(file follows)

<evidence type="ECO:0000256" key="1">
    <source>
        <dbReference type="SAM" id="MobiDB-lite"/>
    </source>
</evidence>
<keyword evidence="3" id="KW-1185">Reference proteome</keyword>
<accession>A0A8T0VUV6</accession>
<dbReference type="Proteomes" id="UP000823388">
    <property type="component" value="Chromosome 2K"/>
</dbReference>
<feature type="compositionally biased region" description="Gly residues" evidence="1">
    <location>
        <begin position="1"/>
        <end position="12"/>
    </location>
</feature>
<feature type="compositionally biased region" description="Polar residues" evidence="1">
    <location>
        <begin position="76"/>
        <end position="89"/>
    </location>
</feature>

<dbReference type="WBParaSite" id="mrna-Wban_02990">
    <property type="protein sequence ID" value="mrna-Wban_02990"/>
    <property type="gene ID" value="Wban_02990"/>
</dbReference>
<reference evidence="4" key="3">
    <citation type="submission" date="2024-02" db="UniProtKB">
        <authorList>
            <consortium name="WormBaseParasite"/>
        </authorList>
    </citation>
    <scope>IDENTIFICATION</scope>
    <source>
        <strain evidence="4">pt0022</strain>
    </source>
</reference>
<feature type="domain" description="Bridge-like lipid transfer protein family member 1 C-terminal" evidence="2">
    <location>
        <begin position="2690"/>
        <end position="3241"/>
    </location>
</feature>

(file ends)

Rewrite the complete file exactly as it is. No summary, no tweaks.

<evidence type="ECO:0000256" key="1">
    <source>
        <dbReference type="SAM" id="MobiDB-lite"/>
    </source>
</evidence>
<keyword evidence="3" id="KW-1185">Reference proteome</keyword>
<accession>A0A8T0VUV6</accession>
<dbReference type="Proteomes" id="UP000823388">
    <property type="component" value="Chromosome 2K"/>
</dbReference>
<feature type="compositionally biased region" description="Gly residues" evidence="1">
    <location>
        <begin position="1"/>
        <end position="12"/>
    </location>
</feature>
<feature type="compositionally biased region" description="Polar residues" evidence="1">
    <location>
        <begin position="76"/>
        <end position="89"/>
    </location>
</feature>

<dbReference type="WBParaSite" id="mrna-Wban_02990">
    <property type="protein sequence ID" value="mrna-Wban_02990"/>
    <property type="gene ID" value="Wban_02990"/>
</dbReference>
<reference evidence="4" key="3">
    <citation type="submission" date="2024-02" db="UniProtKB">
        <authorList>
            <consortium name="WormBaseParasite"/>
        </authorList>
    </citation>
    <scope>IDENTIFICATION</scope>
    <source>
        <strain evidence="4">pt0022</strain>
    </source>
</reference>
<feature type="domain" description="Bridge-like lipid transfer protein family member 1 C-terminal" evidence="2">
    <location>
        <begin position="2690"/>
        <end position="3241"/>
    </location>
</feature>